So the idea that there is no need to add or supplement to your soil really is a little misguided.  If that were true we wouldn't spend so much time composting, and creating these masterpiece bed systems, and things to make mother natures systems work for us.  Rock dust for minerals and other supplements we can find and add to our soils are important for the health of the soil, and for the health of the people eating the things grown in that soil.  The plants, bacteria, and micro organisms are extremely adept at mining for those minerals so that they become bio-available.  It is a good idea to supplement your soil, unless your lucky enough to live in a flood plain. LOL

Longsnowsm
 
John Polk
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Plants can exist in poor soils.  To reach optimal growth and health, they all require a wide spectrum of micro-nutrients, which are usually depleted in heavily used soils.  Just as a chain is no stronger than its weakest link, a soil can be no better than its least abundant micro-nutrient.  Food crops grown in nutrient rich soils will yield bumper crops that are more nutrient dense, and naturally resistant to pests and diseases.

Plant growth consumes the organic matter and minerals within the soil.  That is why we continue to add compost.  If we aren't also replenishing the minerals, we are only doing half of the job of maintaining a sustainable soil.  Adding the minerals will improve the health of the worms and other micro-organisms working for us in the soil.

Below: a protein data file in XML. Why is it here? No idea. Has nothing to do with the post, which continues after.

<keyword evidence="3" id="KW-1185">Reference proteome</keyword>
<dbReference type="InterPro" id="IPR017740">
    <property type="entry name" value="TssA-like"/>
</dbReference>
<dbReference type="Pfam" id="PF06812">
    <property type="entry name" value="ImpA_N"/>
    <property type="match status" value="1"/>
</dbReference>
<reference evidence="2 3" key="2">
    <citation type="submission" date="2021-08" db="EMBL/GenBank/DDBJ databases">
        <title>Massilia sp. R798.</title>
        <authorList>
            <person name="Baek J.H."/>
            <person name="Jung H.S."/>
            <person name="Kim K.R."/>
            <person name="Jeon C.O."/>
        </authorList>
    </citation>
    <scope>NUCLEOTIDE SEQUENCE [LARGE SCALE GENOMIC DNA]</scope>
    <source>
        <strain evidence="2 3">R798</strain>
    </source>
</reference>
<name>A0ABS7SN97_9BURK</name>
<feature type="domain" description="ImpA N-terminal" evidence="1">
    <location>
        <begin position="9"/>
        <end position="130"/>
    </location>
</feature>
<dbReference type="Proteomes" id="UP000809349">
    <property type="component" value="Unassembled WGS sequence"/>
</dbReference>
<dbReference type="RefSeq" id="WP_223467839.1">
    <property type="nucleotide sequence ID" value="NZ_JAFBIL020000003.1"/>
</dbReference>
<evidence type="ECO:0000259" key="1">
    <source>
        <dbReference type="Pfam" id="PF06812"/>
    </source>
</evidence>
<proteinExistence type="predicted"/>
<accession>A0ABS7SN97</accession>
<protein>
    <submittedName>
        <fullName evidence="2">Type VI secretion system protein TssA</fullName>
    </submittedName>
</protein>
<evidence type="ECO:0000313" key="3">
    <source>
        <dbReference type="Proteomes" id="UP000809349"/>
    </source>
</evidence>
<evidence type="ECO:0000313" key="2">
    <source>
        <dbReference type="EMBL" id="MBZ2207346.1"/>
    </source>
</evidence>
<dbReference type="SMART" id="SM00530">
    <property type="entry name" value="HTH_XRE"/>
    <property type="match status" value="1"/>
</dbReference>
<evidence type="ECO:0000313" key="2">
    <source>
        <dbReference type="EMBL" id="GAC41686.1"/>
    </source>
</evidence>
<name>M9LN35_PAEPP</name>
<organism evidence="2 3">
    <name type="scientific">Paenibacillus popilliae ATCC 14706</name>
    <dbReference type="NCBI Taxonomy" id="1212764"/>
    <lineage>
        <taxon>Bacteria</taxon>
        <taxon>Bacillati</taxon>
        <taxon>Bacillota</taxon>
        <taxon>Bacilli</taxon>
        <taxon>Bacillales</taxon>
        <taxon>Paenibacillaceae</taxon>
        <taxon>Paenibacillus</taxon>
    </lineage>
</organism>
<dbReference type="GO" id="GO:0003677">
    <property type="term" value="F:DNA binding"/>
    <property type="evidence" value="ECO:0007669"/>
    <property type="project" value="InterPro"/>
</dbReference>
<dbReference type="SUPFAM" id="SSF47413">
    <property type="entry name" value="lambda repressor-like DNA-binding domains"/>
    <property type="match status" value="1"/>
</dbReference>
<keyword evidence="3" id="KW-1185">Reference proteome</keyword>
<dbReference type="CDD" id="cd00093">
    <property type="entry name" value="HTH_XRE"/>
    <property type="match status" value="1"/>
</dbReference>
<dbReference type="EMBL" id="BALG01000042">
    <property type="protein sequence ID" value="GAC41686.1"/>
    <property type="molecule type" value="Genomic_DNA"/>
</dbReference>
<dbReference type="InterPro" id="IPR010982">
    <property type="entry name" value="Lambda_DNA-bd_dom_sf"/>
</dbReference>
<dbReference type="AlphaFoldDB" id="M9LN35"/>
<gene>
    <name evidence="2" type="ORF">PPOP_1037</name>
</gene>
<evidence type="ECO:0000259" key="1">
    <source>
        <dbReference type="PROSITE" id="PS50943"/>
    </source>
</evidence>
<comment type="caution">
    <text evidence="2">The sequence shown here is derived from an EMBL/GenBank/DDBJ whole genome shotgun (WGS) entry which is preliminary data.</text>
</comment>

I suggest buying a bag, and trying it in an area to see the overall results.
It cannot hurt anything...it is nature's way.

 
                            
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I use and occasionally sell Azomite (A to Z Of Minerals, Including Trace Elements.)  It's a volcanic rock that has been powdered.  The only people that I know of that didn't see much of a difference had either very good soil to start with, or dead sterile soil.    For the later, it works if added to the compost pile.  The soil in this area, what soil there is between the rocks, was over-farmed decades ago and needs far more than just the NPK and calcium most people focus on.  I'm sure almost any other ground stone will have some benefit on poor soils.